When words get heavy with metaphysical density, they tend to get chopped into snippets. Sometimes artists are given small quotes in art history books. One of the advantages of Robert L. Herbert’s tidy little book Modern Artists on Art is that entire essays by such greats as Klee, Léger, Moore, and Mondrian are presented intact.
It is not a book to read from cover to cover in one sitting. An essay or two a day will keep the thought well occupied without fusing together wisps of ideas that float among the pages. Then they can be savored. The thought processes of the great modern artist-writers deserve this. These are not just inkhorn critics. These are the creators. Let’s listen to what they have to say.
Herbert has chosen the authors with care. Each of the 17 essays brandishes a torch of modernism and is presented in chronological order. The first essay is by Gleizes and Metzinger, who wrote on Cubism in 1912. Henry Moore’s three succinct essays conclude the book; his ”Primitive Art” essay was written in 1941. Some of the essays are long; some are short. Some make sense; some don’t. Of course they don’t all agree or even synchronize. The editor also notes that some of the great modern artists, namely Picasso and Braque, ”remained silent” and let their work stand without words.
While a few of the essays were written in English, many of them were translated. Originals were published in French, German, Russian and Italian. Herbert gives a brief introduction to each author and notes which translation was chosen. In the case of Kandinsky’s ”Reminiscences,” Herbert’s wife retranslated the influential German Der Sturm version to make it more readable. Herbert cites the other translations, just in case we want to compare them.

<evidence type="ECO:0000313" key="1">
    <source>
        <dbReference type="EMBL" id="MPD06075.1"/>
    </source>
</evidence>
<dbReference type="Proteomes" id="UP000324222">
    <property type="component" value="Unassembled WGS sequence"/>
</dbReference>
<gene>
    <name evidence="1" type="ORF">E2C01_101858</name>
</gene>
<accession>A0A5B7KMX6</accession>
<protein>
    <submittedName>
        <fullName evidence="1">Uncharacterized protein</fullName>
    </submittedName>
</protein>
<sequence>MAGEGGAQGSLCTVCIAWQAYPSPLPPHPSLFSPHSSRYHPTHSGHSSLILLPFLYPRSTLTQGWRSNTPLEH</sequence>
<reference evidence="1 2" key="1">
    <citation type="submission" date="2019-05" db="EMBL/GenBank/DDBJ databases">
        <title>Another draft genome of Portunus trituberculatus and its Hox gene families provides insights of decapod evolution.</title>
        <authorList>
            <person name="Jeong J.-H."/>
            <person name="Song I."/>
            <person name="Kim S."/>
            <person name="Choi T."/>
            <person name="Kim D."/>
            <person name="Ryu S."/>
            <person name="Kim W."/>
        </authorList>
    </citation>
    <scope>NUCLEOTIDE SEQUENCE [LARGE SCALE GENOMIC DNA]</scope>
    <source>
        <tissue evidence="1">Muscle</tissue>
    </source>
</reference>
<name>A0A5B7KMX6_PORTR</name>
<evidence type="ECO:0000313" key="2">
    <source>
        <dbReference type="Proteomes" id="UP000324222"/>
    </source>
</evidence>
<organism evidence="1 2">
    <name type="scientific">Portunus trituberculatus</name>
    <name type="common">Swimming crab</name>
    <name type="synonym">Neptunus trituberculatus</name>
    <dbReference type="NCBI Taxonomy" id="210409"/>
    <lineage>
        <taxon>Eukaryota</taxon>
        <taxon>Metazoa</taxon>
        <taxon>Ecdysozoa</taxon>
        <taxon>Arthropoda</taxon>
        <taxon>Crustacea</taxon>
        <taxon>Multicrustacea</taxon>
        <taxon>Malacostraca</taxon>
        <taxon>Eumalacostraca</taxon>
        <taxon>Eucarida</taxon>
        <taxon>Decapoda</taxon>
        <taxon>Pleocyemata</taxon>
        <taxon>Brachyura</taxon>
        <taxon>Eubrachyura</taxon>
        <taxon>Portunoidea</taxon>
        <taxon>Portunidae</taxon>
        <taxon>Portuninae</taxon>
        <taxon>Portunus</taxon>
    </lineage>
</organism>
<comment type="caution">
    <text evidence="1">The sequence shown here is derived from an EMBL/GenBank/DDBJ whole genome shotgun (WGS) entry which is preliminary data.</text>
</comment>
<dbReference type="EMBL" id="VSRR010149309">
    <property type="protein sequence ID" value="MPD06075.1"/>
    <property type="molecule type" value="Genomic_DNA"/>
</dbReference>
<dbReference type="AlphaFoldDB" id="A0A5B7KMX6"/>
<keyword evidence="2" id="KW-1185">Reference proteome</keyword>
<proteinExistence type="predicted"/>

Herbert got his Ph.D. from Yale University, and taught art history there from 1956 to 1990. After Yale, he taught at Mount Holyoke College where he is Andrew W. Mellon Professor Emeritus of Humanities. The first edition of Modern Artists on Art came out in 1964, while he was at Yale. One can only imagine the countless art history students who have benefited by studying the artists’ texts of the 1964 edition. Before it was published scholars would have had to dig for the essays in far-flung and foreign publications.
The expanded 2000 edition includes writings of Schwitters, Lissitzky, Léger and Ernst to include ”salient statements of the ‘machine esthetic’ and of Dada and Surrealism,” states Herbert. Modern Artists on Art will give everyone a better understanding of modern art, whether they are proponents or not.
A Feast of Color
Published just after the September 2000 exhibition of his work at the Beadleston Gallery in New York City, Wolf Kahn Pastels is a feast of color that would do nicely on the table even if you never read a word. That would be a shame however, because the text gives us Wolf Kahn from Wolf Kahn, as well as a perceptive and glowing introduction by art historian Barbara Novak.